Title:
Optical pickup diffracting one of two laser beams to a single detector
Kind Code:
A1


Abstract:
An optical pickup with two lasers for CD and DVD uses a grating to diffract one beam to the detector used by the other beam. This requires only one beam to be diffracted, allowing the diffraction pattern to be varied to compensate for different spacings between the lasers. A single, 4-quadrant detector is used to detect the returned beams from both lasers. The returned beam of the first laser passes through the grating element undiffracted, by passing through a portion without a grating pattern. The position of the detector is aligned with respect to this first beam. The grating diffracts the returned beam from the second laser to the same detector. The separation of the grating from the detector can be adjusted so that the returned beam from the second laser is also perfectly aligned with the detector.



Inventors:
Lee, Wai-hon (Cupertino, CA, US)
Application Number:
10/071152
Publication Date:
08/07/2003
Filing Date:
02/07/2002
Assignee:
G-BOND Optoelectronics, Inc. (Milpitas, CA, US)
Primary Class:
Other Classes:
G9B/7.124, 369/120
International Classes:
G11B7/135; G11B7/00; G11B7/125; G11B7/13; (IPC1-7): G11B7/135
View Patent Images:



Primary Examiner:
PATEL, GAUTAM
Attorney, Agent or Firm:
Kilpatrick Townsend & Stockton LLP - West Coast (Atlanta, GA, US)
Claims:

What is claimed is:



1. An optical apparatus for directing first and second laser sources to a media, then directing reflected light to a detector, the improvement comprising: a single detector for detecting reflected light from both of said laser sources; and a grating having a surface configured to diffract reflected light from said first laser source to said detector, and allowing reflected light from said second laser source to pass directly to said detector without diffraction.

2. The apparatus of claim 1 wherein said surface includes: a first surface with a grating for diffracting reflected light from said first laser source, and a second surface without a grating for allowing reflected light from said second laser source to pass without diffraction.

3. The apparatus of claim 1 wherein said surface includes: a grating having a pattern configured to diffract reflected light of the wavelength of said first laser source, and allow reflected light of the wavelength of said second laser source to pass without diffraction.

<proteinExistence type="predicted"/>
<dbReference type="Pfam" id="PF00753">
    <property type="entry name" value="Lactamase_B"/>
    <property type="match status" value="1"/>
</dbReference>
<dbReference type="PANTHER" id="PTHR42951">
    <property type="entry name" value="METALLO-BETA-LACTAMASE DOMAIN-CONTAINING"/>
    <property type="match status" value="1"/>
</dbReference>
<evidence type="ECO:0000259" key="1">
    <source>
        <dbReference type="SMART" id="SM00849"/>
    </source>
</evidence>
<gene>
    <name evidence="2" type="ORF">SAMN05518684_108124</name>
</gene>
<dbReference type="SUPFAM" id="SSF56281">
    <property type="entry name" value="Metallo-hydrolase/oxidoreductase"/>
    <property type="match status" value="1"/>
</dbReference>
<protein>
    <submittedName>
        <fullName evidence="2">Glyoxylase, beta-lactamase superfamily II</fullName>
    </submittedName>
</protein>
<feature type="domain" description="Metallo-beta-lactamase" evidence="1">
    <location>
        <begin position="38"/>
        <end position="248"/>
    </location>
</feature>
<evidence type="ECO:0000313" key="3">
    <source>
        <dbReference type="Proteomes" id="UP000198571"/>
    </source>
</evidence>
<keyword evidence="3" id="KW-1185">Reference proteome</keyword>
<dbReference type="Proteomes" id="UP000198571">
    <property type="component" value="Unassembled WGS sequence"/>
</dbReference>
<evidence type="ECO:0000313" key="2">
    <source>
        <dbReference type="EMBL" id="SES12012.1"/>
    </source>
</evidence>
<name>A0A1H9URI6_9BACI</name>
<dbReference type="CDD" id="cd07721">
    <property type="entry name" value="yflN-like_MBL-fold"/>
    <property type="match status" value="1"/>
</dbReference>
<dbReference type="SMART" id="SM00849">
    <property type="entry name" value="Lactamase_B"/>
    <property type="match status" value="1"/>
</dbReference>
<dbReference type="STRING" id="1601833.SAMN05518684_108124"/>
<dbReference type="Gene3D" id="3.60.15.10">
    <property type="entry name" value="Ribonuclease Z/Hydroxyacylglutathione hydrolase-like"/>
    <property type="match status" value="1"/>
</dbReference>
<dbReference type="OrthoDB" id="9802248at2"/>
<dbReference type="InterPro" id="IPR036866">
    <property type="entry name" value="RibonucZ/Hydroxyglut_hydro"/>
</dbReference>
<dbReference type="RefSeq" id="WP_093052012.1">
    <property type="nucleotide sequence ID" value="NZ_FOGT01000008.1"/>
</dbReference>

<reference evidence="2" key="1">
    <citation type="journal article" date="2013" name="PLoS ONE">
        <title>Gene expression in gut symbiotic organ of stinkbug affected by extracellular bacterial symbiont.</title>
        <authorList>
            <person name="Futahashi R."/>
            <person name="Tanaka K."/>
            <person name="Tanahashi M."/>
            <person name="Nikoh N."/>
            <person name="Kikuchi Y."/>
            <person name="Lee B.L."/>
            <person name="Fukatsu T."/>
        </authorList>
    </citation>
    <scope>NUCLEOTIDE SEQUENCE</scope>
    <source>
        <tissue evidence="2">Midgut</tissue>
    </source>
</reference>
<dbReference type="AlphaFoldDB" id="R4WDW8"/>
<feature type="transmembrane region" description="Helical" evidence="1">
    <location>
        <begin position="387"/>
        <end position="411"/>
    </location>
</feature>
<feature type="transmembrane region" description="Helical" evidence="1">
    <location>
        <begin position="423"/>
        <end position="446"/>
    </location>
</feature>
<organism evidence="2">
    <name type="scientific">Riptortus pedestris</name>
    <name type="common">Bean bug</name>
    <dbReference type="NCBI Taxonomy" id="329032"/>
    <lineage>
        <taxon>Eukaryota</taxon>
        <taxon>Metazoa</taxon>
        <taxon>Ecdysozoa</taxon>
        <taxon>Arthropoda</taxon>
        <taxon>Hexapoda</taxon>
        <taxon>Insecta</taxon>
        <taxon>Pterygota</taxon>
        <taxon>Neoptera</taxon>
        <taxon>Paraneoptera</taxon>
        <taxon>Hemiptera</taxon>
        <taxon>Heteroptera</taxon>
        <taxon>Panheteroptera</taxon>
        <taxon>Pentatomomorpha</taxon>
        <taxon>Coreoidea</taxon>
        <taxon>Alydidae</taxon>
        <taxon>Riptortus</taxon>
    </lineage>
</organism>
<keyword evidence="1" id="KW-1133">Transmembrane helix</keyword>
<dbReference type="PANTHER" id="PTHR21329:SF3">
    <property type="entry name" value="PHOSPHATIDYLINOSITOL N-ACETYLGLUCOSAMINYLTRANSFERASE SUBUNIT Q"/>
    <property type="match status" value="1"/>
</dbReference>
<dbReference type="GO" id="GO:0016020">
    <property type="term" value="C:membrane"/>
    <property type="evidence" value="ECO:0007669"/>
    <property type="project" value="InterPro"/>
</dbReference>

4. The apparatus of claim 1 wherein said optical apparatus includes: a beam splitter positioned to split the light from the laser sources and the reflected light so that the laser sources and the detector can be mounted at an angle to each other.

5. The apparatus of claim 1, wherein said optical apparatus includes: a 3-beam grating positioned to split the light from each of said laser sources into 3 beams before contacting said media.

6. The apparatus of claim 1, wherein said optical apparatus includes: a collimating lens positioned between said laser sources and said medium; and an objective lens positioned between said collimating lens and said medium.

7. The apparatus of claim 6, wherein said laser sources have different wavelengths, and an optical axis of each of said laser sources, at a point of entering said objective lens, is parallel to an axis of said objective lens.

8. The apparatus of claim 1 wherein said detector is a four element detector.

9. The apparatus of claim 8, wherein said detector is on a chip having a second detector positioned to collect light from other orders of the diffracted reflected light from said first laser and a circuit for combining a signal from said second detector with a signal from said detector for said first laser.

10. An optical apparatus for directing first and second laser sources to a media, then directing reflected light to a detector, the improvement comprising: a 3-beam grating positioned to split the light from each of said laser sources into 3 beams before contacting said media; a beam splitter positioned to split the light from the laser sources and the reflected light so that the laser sources and the detector can be mounted at an angle to each other; a collimating lens positioned between said laser sources and said medium; an objective lens positioned between said collimating lens and said medium. wherein said laser sources have different wavelengths, and an optical axis of each of said laser sources, at a point of entering said objective lens, is parallel to an axis of said objective lens; a single four element detector for detecting reflected light from both of said laser sources; and a grating having a first surface with a grating configured to diffract reflected light from said first laser source to said detector, and having a non grating surface for allowing reflected light from said second laser source to pass directly to said detector without diffraction.

11. An improved method for directing first and second laser sources to a media, then directing reflected light to a detector, the improvement comprising: providing a single detector for detecting reflected light from both of said laser sources; and diffracting reflected light from said first laser source to said detector, and allowing reflected light from said second laser source to pass directly to said detector without diffraction.

12. The method of claim 11 further comprising: determining a separation of said laser sources; and varying a distance of a diffraction grating from said detector to direct reflected light with said separation to said detector.

13. The method of claim 11 further comprising: determining a separation of said laser sources; and forming a diffraction pattern to direct reflected light with said separation to said detector.

Description:

CROSS-REFERENCES TO RELATED APPLICATIONS